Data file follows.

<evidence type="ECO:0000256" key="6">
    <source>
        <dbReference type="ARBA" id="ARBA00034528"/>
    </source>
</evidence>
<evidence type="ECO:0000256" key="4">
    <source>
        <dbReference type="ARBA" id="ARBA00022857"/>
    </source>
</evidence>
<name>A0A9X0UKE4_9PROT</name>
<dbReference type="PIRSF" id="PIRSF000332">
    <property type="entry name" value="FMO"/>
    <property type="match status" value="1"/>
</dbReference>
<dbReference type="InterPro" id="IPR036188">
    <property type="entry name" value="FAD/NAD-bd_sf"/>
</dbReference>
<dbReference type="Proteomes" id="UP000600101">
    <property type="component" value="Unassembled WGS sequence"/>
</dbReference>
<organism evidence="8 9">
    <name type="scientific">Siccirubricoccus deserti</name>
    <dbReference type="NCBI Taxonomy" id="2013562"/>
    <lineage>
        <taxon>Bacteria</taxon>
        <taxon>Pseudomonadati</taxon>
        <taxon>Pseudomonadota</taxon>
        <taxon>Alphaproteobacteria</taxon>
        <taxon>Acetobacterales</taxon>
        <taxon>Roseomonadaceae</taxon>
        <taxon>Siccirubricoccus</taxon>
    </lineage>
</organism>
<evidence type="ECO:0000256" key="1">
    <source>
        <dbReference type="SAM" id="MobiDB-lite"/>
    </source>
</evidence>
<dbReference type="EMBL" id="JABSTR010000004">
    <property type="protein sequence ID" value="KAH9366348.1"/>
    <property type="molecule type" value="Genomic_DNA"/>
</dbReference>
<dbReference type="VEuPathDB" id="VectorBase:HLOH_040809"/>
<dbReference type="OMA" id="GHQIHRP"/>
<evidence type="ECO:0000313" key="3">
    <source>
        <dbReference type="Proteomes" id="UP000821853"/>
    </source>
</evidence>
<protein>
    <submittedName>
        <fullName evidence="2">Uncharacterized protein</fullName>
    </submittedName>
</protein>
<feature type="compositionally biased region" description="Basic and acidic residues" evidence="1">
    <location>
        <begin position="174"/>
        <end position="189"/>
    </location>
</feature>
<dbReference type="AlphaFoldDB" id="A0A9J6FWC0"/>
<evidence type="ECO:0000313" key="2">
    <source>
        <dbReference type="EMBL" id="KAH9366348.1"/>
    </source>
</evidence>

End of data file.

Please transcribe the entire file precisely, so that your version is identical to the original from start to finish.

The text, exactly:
<evidence type="ECO:0000256" key="6">
    <source>
        <dbReference type="ARBA" id="ARBA00034528"/>
    </source>
</evidence>
<evidence type="ECO:0000256" key="4">
    <source>
        <dbReference type="ARBA" id="ARBA00022857"/>
    </source>
</evidence>
<name>A0A9X0UKE4_9PROT</name>
<dbReference type="PIRSF" id="PIRSF000332">
    <property type="entry name" value="FMO"/>
    <property type="match status" value="1"/>
</dbReference>
<dbReference type="InterPro" id="IPR036188">
    <property type="entry name" value="FAD/NAD-bd_sf"/>
</dbReference>
<dbReference type="Proteomes" id="UP000600101">
    <property type="component" value="Unassembled WGS sequence"/>
</dbReference>
<organism evidence="8 9">
    <name type="scientific">Siccirubricoccus deserti</name>
    <dbReference type="NCBI Taxonomy" id="2013562"/>
    <lineage>
        <taxon>Bacteria</taxon>
        <taxon>Pseudomonadati</taxon>
        <taxon>Pseudomonadota</taxon>
        <taxon>Alphaproteobacteria</taxon>
        <taxon>Acetobacterales</taxon>
        <taxon>Roseomonadaceae</taxon>
        <taxon>Siccirubricoccus</taxon>
    </lineage>
</organism>
<evidence type="ECO:0000256" key="1">
    <source>
        <dbReference type="SAM" id="MobiDB-lite"/>
    </source>
</evidence>
<dbReference type="EMBL" id="JABSTR010000004">
    <property type="protein sequence ID" value="KAH9366348.1"/>
    <property type="molecule type" value="Genomic_DNA"/>
</dbReference>
<dbReference type="VEuPathDB" id="VectorBase:HLOH_040809"/>
<dbReference type="OMA" id="GHQIHRP"/>
<evidence type="ECO:0000313" key="3">
    <source>
        <dbReference type="Proteomes" id="UP000821853"/>
    </source>
</evidence>
<protein>
    <submittedName>
        <fullName evidence="2">Uncharacterized protein</fullName>
    </submittedName>
</protein>
<feature type="compositionally biased region" description="Basic and acidic residues" evidence="1">
    <location>
        <begin position="174"/>
        <end position="189"/>
    </location>
</feature>
<dbReference type="AlphaFoldDB" id="A0A9J6FWC0"/>
<evidence type="ECO:0000313" key="2">
    <source>
        <dbReference type="EMBL" id="KAH9366348.1"/>
    </source>
</evidence>